Dividend stocks are a popular way for investors to generate income, especially retired investors who need reliable cash flow. While most dividends are paid on a quarterly basis, some companies make their payouts on a monthly basis, and many investors like the greater frequency, in part because it can help them structure their own budgets more effectively.

One of the best parts of dividend stocks is the pleasure of seeing your payout deposited in your brokerage account without you having to lift a finger – real passive income. And monthly dividend stocks let you experience that joy 12 times a year instead of just the typical four times.

Here are seven top monthly dividend stocks, an often-overlooked source for monthly dividends as well as what to watch out for as you search for monthly dividend stocks.

7 best monthly dividend stocks

We looked through the relatively small number of companies paying monthly dividends and sorted out some of the best that had the following characteristics (data as of April 9, 2024):

  • Traded on U.S. exchanges, for easy accessibility
  • Market capitalization of more than $1 billion, for some financial stability
  • No business development companies (BDC), which are a risky segment that often pays monthly dividends

Monthly dividends are particularly popular among real estate investment trusts (REITs) because these companies must pay out substantial dividends by law, and they have business models with recurring revenue (rents) that help support reliable cash flow.

1. Realty Income (O)

Realty Income is a REIT whose identity is predicated on monthly dividends, as it calls itself “The Monthly Dividend Company.” This company owns single-unit commercial properties that it leases to high-quality tenants for long terms, typically more than 10 years.

  • Market cap: $46.6 billion
  • Yield: 5.8 percent

2. SL Green (SLG)

You might not be familiar with the name, but SL Green is the REIT behind a lot of Big Apple offices. In fact, the firm bills itself as “New York City’s largest owner of office real estate.” Despite concerns about employees continuing to work from home, New York City remains a top market for this type of real estate.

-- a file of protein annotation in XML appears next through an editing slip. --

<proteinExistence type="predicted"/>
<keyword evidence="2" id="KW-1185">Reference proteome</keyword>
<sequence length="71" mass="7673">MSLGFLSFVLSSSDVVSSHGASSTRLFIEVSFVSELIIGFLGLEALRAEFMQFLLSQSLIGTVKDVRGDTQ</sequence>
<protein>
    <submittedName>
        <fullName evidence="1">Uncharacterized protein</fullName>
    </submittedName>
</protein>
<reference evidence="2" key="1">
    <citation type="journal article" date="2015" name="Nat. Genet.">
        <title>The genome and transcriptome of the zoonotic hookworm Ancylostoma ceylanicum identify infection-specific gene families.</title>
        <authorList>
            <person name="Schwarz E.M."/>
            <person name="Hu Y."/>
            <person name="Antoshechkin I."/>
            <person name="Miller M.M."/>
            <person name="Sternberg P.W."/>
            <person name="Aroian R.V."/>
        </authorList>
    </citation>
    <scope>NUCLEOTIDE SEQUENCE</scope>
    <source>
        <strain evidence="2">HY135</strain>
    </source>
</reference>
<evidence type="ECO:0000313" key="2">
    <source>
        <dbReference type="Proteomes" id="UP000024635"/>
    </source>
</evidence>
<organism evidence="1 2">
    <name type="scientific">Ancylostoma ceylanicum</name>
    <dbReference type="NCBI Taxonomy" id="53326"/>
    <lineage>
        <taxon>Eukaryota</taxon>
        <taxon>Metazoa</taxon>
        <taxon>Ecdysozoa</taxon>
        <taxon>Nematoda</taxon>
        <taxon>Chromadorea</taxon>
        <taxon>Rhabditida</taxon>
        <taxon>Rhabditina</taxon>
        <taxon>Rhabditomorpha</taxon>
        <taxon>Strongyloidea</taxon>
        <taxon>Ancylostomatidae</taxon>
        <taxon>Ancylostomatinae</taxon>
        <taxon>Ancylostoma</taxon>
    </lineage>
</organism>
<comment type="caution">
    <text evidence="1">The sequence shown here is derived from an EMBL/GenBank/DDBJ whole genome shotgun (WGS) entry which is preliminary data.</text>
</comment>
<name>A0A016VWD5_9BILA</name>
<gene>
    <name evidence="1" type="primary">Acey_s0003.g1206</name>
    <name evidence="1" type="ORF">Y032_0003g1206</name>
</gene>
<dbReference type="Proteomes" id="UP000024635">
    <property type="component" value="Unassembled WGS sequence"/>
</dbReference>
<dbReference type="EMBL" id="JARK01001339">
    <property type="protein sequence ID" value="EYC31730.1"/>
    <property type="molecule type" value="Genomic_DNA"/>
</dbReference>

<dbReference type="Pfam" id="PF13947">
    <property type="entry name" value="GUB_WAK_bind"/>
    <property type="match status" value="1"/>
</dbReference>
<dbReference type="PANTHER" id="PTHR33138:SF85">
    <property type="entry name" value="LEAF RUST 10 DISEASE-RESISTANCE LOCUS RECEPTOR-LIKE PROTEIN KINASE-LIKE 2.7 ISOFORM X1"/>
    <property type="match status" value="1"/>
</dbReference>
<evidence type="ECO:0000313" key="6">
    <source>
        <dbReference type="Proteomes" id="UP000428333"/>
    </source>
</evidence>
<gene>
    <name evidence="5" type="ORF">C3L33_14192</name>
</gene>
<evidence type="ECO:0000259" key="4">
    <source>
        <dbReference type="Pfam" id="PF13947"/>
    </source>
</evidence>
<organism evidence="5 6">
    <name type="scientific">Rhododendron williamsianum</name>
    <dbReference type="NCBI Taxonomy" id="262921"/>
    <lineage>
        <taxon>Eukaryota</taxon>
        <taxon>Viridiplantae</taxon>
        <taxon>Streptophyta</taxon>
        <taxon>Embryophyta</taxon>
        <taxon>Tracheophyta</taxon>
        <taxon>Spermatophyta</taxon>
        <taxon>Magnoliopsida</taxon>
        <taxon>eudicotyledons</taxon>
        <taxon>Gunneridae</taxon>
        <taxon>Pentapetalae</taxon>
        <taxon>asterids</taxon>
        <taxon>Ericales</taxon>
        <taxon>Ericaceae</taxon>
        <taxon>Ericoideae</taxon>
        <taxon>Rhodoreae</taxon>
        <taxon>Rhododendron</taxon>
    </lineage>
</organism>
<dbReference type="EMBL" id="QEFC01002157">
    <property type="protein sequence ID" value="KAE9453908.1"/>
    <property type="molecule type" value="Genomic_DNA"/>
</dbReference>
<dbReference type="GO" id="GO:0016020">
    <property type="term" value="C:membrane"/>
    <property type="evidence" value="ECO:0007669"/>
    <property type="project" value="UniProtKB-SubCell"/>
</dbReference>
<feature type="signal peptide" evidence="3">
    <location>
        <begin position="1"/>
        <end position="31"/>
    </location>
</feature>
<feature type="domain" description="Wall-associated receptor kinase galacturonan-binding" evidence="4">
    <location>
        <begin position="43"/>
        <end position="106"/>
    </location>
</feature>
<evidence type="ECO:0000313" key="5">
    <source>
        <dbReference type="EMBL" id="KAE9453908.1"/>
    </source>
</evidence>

• Market cap: $3.6 billion
  • Yield: 5.6 percent

3. STAG Industrial (STAG)

This REIT focuses on industrial properties and warehouses, niches that have performed well amid the rise of e-commerce, particularly since the advent of COVID. STAG is a strong performer and expects to grow significantly in the years ahead as e-commerce continues to rise.

  • Market cap: $7.1 billion
  • Yield: 3.9 percent

4. AGNC Investment (AGNC)

AGNC Investment is a REIT, but a specific type called a mortgage REIT, which owns mortgages on real estate rather than the properties themselves. In this REIT’s case, it buys safer agency-backed residential mortgages. The company has been public for more than 15 years and has paid sizable dividends along the way, though the dividend fluctuates depending on the economic climate.

  • Market cap: $6.8 billion
  • Yield: 14.8 percent

5. Apple Hospitality REIT (APLE)

This lodging REIT operates more than 200 hotels under some of the industry’s most well-known brands, including Marriott, Hilton and Hyatt. While Apple got hit hard by the pandemic like many of its peers and had to cut its dividend, it’s now back to making a monthly payout.

  • Market cap: $3.9 billion
  • Yield: 5.8 percent

6. EPR Properties (EPR)

EPR calls itself an experiential REIT, and that’s because it focuses on properties where consumers can have a good time, such as movie theaters, ski resorts and other cultural venues. It’s been investing in experiential properties for more than 20 years, and while it also had to eliminate its dividend during the pandemic, it’s back to making a monthly payout.

  • Market cap: $3.2 billion
  • Yield: 7.9 percent

7. Agree Realty (ADC)